It is now 2 a.m. on the 27th of January, 2010 in Sri Lanka and the election results are 68.32% for President Mahinda Rajapakse and 31.32% for Sarath Fonseka. Maybe it is no big deal to win against someone who did not take the trouble to register himself to vote in the elections in which he was asking the country to vote for him. But it is a big deal to win against a candidate backed by major Western and European powers, and by native nay-sayers who would rather have a candidate who couldn’t find himself a party and was subsequently backed by two who had been responsible for much brutality in Sri Lanka throughout the 1980s than support the President who brought them peace.
This is the first time I’ve been home for an election since I left for the United States, and it is absolutely thrilling to be here. Sri Lankans are deeply and passionately engaged in the process and in campaigning and if you want a beautiful description of what a country means to someone who loves it, read ‘Reflections on my Country’ by my brother, Malinda Seneviratne. It doesn’t hurt to have a household divided between the two candidates, my father taking up the solitary stand on behalf of the Opposition. I accompanied my journalist brother, Malinda, on travels around the city and down the Southern Coast and observed a process that had none of the problems that were being threatened us by those supporting the opposition candidate. The term “blood bath” has been tossed about, but I’m hoping to avoid that as well. It is a clear victory, and there is no doubt as to why the President remains popular among the people even if some of the Colombo elite despise his status as an outsider. Here are a few of those reasons:
1. He put an end to a war that has blighted the country for 30 years, something none of the leaders of other parties including those contesting him in this election were able to do.
2. While conducting the war, he did not compromise the welfare of ordinary Sri Lankans, or sell any of the country’s assets.
3. While pushing on with both a war and the post-tsunami reconstruction, he engaged in massive development projects throughout the country, including in the North and East; highways, ports, telecommunications and web access were all part of this effort.
4. He has subsequently repatriated most of the Internally Displaced Persons, the North and East have vast areas that have been demined and are being inhabited by people native to the land and there’s a sense of breathing freely in the entire country.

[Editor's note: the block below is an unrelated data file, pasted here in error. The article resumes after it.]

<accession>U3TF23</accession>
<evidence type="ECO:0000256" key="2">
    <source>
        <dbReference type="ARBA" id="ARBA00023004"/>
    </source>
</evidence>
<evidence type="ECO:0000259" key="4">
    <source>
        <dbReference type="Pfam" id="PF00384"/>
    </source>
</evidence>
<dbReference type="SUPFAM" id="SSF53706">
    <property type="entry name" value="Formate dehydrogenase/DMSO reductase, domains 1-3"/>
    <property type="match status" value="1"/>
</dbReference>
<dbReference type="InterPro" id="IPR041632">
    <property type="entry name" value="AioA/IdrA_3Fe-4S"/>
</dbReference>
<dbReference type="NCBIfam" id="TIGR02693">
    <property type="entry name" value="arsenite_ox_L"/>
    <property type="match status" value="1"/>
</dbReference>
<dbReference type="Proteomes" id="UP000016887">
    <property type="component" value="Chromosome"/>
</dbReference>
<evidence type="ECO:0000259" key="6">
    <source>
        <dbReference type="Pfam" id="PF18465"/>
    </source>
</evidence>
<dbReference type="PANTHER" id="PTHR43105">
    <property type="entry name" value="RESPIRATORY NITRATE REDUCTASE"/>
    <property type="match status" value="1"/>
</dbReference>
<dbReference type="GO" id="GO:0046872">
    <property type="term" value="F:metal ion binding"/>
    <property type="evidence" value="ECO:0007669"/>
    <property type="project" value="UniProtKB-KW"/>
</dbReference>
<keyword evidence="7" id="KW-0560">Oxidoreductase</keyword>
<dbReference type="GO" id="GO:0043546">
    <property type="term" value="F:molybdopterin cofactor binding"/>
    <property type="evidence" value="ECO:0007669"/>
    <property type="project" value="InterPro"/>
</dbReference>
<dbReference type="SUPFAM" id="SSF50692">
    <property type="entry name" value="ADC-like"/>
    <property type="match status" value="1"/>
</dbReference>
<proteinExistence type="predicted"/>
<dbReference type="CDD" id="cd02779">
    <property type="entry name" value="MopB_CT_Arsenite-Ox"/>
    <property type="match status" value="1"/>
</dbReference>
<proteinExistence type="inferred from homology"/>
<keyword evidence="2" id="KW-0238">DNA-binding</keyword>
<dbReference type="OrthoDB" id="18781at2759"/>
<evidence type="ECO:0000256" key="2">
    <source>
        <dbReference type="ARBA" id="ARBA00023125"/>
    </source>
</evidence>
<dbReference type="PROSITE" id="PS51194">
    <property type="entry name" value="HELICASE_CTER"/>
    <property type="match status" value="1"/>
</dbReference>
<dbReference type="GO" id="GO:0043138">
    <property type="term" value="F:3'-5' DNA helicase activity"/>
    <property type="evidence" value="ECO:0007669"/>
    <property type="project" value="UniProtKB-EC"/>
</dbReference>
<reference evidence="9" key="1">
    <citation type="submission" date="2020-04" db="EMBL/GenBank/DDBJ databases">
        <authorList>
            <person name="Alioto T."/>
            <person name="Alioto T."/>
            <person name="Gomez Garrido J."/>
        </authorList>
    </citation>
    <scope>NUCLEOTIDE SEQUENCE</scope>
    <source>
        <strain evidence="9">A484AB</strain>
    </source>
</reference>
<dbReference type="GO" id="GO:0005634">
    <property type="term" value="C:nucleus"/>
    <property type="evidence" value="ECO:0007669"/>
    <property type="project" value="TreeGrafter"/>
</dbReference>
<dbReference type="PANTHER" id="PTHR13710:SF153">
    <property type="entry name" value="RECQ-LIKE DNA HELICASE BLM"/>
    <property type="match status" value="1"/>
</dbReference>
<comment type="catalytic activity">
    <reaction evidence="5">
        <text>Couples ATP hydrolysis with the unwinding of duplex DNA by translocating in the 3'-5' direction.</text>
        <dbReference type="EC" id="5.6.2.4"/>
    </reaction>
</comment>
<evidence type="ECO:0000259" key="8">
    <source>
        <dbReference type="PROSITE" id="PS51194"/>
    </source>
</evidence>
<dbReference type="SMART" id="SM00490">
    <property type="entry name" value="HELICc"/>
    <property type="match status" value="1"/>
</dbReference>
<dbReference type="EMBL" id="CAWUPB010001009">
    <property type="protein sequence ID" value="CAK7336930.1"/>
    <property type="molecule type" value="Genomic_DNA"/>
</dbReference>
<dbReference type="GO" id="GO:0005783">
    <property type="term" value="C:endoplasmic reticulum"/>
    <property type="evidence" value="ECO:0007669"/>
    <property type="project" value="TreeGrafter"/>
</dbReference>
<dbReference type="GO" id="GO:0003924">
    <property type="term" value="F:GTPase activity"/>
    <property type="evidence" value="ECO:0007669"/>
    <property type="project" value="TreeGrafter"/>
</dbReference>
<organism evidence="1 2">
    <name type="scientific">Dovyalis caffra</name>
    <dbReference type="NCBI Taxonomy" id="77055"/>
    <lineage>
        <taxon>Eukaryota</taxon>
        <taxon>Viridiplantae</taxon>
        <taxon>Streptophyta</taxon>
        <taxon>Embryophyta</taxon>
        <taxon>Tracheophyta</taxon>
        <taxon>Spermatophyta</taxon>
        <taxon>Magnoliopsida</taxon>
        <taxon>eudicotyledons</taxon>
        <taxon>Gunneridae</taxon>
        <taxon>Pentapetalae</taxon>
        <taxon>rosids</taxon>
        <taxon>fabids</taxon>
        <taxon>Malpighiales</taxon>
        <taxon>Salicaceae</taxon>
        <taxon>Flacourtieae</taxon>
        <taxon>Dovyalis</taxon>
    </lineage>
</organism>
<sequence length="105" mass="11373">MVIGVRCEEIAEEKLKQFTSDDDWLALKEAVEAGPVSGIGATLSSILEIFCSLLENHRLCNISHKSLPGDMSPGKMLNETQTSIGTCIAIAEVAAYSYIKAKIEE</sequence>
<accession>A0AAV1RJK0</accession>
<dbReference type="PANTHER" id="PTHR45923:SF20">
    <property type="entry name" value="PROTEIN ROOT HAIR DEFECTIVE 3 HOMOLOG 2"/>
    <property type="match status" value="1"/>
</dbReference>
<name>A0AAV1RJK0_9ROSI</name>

5. Lastly, and perhaps most importantly, he put Sri Lankans in charge of Sri Lanka. As my sister in law put it, “In the past foreigners came in as consultants to us, now they consult us before they try to do anything in the country. He has given Sri Lankans the space to insist that the slogan “api wenuwen api” (i.e. us for ourselves), is the national standard.
Many foreign governments have attempted to push Sri Lanka in one direction or the other without the good sense to understand the context in which they were here or, worse, the damage they could cause to thousands of people including the loss of life. To have a President who is willing to stand firm against such pressure, including tremendous pressure from the United States, is simply fantastic.
Which brings me to the letter I received – it was addressed to all of us who are participating in the Galle Literary Festival – from the director of The Campaign for Peace & Justice, asking us to make all sorts of noise about the allegations he puts forth regarding abuses he has not substantiated. I’d like to say go fly a blooming kite. Instead I’ll say this: “In Sri Lanka the average voter turn out is 80%, education and health care is free, women are liberated and smart, and we have a President able to end a war and rebuild his country (while fending off ignorant individuals who want to keep enjoying their NGO junkets on our beautiful island and triviliazing our tragedies by turning our complexity into sound bites for your rabid 24/7 news media). I don’t need you to tell me what to say at a festival being held in my country. I don’t need your talking points. I don’t need your advice. I don’t need your cautionary tales of doom and gloom, mister. I’m too busy celebrating our good.” Outside in the streets I can hear firecrackers. Salut!